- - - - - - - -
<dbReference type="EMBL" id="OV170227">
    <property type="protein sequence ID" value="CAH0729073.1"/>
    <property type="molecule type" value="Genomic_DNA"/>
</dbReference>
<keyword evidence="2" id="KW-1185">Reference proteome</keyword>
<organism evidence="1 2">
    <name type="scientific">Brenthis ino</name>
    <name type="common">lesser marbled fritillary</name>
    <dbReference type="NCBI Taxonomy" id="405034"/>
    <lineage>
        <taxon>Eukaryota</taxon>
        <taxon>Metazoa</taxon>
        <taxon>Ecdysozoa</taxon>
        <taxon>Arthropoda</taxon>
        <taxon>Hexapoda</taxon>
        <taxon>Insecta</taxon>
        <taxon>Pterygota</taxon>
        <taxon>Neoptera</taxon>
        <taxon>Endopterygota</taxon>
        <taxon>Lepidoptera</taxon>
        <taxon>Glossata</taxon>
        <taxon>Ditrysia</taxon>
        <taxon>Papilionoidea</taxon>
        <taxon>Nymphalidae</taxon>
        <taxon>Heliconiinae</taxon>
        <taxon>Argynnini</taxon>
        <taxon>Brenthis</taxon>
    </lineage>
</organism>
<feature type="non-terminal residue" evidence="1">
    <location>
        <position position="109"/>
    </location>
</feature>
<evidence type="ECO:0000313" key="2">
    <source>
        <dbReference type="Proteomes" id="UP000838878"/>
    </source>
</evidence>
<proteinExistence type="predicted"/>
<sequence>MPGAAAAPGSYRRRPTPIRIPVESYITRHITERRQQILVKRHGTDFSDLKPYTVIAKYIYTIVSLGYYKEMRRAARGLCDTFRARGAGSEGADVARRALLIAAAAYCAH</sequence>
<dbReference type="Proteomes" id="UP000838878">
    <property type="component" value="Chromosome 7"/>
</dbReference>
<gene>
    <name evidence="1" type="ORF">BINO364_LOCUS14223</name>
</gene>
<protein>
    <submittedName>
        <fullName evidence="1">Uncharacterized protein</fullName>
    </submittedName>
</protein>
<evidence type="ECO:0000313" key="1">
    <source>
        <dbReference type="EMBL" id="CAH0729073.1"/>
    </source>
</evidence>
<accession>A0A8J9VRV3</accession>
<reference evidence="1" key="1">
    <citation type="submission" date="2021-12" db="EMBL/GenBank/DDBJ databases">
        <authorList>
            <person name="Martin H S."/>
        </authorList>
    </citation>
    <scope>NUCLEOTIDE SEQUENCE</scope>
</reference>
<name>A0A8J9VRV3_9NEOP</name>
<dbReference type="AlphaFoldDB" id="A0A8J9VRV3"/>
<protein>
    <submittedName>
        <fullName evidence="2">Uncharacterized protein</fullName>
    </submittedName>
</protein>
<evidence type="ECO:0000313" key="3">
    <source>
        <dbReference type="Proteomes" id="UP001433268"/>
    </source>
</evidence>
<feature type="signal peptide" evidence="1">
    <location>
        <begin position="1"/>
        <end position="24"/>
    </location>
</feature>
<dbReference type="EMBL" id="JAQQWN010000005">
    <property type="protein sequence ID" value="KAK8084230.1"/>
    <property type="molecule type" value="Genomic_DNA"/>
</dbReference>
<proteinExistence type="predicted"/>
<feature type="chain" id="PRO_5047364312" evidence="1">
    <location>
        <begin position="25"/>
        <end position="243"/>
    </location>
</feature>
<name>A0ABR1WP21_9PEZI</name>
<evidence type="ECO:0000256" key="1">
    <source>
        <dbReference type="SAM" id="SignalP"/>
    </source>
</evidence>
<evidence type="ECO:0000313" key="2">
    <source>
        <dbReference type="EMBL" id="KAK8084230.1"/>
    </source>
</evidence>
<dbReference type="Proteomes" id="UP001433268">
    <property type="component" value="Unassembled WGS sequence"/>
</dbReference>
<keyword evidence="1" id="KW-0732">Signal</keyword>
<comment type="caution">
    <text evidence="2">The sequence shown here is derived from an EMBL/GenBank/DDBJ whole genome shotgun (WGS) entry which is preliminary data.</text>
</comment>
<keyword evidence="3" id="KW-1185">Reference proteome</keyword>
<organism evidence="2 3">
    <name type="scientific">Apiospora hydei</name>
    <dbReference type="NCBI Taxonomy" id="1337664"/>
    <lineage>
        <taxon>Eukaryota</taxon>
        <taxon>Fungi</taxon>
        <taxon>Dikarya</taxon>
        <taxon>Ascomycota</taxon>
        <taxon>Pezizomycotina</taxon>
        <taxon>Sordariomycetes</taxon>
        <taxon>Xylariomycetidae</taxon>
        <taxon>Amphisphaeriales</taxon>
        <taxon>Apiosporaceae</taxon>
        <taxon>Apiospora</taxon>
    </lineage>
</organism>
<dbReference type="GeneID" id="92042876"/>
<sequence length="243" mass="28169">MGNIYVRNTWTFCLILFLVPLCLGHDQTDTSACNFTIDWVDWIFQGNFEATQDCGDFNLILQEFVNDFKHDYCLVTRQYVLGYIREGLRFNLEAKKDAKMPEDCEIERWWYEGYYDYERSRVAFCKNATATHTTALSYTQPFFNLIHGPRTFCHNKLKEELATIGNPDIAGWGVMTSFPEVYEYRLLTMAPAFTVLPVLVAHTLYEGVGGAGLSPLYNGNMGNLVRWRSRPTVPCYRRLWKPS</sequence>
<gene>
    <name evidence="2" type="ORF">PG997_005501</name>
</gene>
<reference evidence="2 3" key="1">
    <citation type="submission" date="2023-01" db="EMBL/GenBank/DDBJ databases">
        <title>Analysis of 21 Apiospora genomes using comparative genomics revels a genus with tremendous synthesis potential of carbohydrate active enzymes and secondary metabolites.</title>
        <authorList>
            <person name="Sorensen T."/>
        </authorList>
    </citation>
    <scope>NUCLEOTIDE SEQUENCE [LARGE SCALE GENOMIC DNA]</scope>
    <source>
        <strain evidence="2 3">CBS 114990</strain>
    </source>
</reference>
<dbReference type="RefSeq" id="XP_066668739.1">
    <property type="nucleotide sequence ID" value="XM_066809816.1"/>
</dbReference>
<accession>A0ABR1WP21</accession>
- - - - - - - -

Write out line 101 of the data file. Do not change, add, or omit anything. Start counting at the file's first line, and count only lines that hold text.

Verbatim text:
</evidence>